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Anthony W Ferrante Jr MD PhD

Large increases in fat mass lead to obesity and adversely alter blood pressure, insulin sensitivity, serum lipid profiles and cardiac function. The research in our laboratory focuses on identifying cellular and molecular mechanisms by which fat mass changes alter medically important traits, including insulin sensitivity and cardiac mass.

Mechanisms of Obesity Induced Complications Insulin sensitivity, lipoprotein homeostasis, blood pressure and cardiac mass are all adversely altered by large increases in adipose mass. However, the mechanisms by which obesity induces these pathologic changes are poorly defined. The primary goal of research in my lab is identifying mechanisms by which alterations in adiposity modify medically important quantitative traits. We have developed a technique, quantitative trait-transcript (QTT) analysis, that identifies genes whose expression correlates with quantitative traits.

Using QTT analysis to study of body mass and adipose tissue gene expression, we have identified a previously unrecognized macrophage-like cell within adipose tissue. The population of these adipose tissue macrophages (ATM’s) increases with increasing obesity, so that in the most severely obese mice >50% of cells within visceral adipose depots are macrophages. Furthermore, ATM’s are preferentially found in visceral adipose tissue where they form multinucleated giant cells in severe obesity. These cells may provide missing mechanistic underpinnings for the production of pro-inflammatory molecules found in obesity and implicated in obesity associated insulin resistance and atherosclerosis. Current work focuses on defining the roles that ATM’s play in regulating adipocyte physiology and in increasing levels of circulating pro-inflammatory cytokines observed in obesity and insulin resistance.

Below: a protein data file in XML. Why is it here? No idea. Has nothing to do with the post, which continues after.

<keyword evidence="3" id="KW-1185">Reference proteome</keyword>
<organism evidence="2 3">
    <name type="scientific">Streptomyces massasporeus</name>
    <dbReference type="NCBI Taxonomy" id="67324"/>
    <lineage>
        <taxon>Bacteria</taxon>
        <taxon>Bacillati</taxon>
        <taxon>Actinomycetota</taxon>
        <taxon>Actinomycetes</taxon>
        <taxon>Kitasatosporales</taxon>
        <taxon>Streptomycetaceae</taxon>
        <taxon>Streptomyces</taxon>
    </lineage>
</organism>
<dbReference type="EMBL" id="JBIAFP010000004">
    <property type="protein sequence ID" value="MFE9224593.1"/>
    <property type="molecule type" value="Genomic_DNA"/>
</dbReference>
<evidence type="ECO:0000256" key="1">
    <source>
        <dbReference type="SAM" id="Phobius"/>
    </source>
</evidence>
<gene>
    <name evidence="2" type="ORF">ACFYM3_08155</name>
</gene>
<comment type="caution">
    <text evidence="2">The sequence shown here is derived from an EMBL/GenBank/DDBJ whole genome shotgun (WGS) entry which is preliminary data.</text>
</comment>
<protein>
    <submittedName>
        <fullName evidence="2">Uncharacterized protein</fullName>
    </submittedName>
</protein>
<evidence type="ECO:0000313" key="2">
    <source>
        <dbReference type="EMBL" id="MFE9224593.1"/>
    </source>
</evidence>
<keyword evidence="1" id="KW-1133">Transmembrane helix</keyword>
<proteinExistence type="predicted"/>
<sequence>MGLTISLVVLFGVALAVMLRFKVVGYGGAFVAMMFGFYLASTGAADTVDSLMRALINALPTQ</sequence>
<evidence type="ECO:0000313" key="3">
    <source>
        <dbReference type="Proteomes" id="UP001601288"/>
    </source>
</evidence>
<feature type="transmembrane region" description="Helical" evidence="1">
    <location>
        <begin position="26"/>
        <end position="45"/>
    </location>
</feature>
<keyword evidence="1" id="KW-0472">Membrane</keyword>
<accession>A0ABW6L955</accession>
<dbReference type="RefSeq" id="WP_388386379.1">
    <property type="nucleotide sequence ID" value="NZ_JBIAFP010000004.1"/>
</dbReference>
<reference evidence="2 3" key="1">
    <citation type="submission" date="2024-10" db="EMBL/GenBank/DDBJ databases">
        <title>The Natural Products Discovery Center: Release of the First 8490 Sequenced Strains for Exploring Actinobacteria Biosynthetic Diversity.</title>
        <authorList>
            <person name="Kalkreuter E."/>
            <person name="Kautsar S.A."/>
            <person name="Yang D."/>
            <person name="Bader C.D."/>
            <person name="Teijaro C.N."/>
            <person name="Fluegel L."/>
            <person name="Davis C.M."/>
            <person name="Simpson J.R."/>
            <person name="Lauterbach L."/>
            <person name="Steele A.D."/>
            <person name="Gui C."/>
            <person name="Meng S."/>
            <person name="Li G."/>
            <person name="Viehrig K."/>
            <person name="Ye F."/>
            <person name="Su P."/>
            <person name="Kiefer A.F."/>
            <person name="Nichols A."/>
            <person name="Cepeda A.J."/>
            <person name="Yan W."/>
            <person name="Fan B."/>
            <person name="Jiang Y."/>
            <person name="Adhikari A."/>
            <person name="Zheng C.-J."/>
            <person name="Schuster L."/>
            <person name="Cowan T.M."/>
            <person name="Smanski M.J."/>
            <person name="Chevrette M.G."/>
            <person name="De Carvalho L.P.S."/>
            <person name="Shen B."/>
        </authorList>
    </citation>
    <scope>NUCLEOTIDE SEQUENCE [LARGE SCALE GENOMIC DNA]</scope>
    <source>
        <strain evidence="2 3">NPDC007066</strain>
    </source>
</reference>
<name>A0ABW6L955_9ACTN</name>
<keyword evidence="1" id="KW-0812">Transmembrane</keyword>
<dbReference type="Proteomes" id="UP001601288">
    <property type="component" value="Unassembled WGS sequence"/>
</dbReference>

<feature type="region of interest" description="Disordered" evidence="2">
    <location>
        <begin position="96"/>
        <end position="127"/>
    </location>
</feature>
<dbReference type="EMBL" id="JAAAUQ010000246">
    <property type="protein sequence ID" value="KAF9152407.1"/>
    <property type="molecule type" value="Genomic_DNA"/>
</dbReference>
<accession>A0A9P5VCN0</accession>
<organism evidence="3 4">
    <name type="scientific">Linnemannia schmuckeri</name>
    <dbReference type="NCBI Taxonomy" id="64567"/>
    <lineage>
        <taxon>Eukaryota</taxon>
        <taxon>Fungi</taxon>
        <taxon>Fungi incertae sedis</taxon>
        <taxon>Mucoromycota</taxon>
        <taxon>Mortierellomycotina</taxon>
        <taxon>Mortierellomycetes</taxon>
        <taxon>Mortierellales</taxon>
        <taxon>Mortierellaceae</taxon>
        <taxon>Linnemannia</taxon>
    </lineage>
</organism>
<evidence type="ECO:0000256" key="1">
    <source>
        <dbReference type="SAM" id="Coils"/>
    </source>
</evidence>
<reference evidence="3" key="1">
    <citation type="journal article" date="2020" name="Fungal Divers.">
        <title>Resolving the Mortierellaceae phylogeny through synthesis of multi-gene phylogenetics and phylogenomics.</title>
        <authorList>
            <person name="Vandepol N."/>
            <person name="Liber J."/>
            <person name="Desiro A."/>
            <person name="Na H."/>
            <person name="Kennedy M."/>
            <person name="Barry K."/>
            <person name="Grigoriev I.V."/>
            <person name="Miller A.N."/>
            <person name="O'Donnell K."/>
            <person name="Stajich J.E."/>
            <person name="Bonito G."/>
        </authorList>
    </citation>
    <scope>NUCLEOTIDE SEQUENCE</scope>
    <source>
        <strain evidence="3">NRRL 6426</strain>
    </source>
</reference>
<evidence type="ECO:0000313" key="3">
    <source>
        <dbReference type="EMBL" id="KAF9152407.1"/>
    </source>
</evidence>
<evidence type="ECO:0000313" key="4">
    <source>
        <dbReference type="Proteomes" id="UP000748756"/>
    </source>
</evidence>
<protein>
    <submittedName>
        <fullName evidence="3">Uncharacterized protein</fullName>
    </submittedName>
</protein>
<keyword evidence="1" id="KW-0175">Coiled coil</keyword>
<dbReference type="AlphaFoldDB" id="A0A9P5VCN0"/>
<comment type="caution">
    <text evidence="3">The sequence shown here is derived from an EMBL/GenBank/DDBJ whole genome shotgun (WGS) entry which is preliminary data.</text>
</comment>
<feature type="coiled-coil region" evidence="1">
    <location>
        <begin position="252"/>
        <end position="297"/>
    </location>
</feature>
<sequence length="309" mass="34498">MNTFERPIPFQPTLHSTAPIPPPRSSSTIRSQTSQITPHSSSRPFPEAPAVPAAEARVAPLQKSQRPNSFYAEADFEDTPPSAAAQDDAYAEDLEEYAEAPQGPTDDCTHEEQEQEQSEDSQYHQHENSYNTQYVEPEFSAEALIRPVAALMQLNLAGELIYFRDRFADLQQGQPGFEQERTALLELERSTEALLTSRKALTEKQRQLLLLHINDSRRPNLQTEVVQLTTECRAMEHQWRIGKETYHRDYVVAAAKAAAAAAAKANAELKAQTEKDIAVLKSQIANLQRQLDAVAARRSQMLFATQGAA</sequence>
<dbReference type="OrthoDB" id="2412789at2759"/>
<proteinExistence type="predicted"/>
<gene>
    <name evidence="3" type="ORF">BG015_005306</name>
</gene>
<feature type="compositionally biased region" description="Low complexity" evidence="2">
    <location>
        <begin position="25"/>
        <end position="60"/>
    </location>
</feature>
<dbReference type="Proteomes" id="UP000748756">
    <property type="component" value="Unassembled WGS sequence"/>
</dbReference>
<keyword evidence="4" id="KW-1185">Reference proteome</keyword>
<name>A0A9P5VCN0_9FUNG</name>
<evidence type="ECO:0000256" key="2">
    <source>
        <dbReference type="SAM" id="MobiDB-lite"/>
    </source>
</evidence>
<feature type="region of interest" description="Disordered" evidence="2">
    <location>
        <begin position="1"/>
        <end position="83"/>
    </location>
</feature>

Cardiac hypertrophy (CH) is another common complication of obesity. Our work in obese mice suggests that the molecular mechanism by which obesity induces CH are distinct from those typically seen in hemodynamically induced CH. We have shown that CH in obesity is associated with activation of SREBP1c dependent gene transcription (a lipogenic program), while regression of CH induced by weight loss or leptin treatment is associated with activation of a PPAR-alpha transcriptional program (an oxidative program). Our current efforts are aimed at defining the mechanisms that regulate cardiac mass in parallel with energy balance.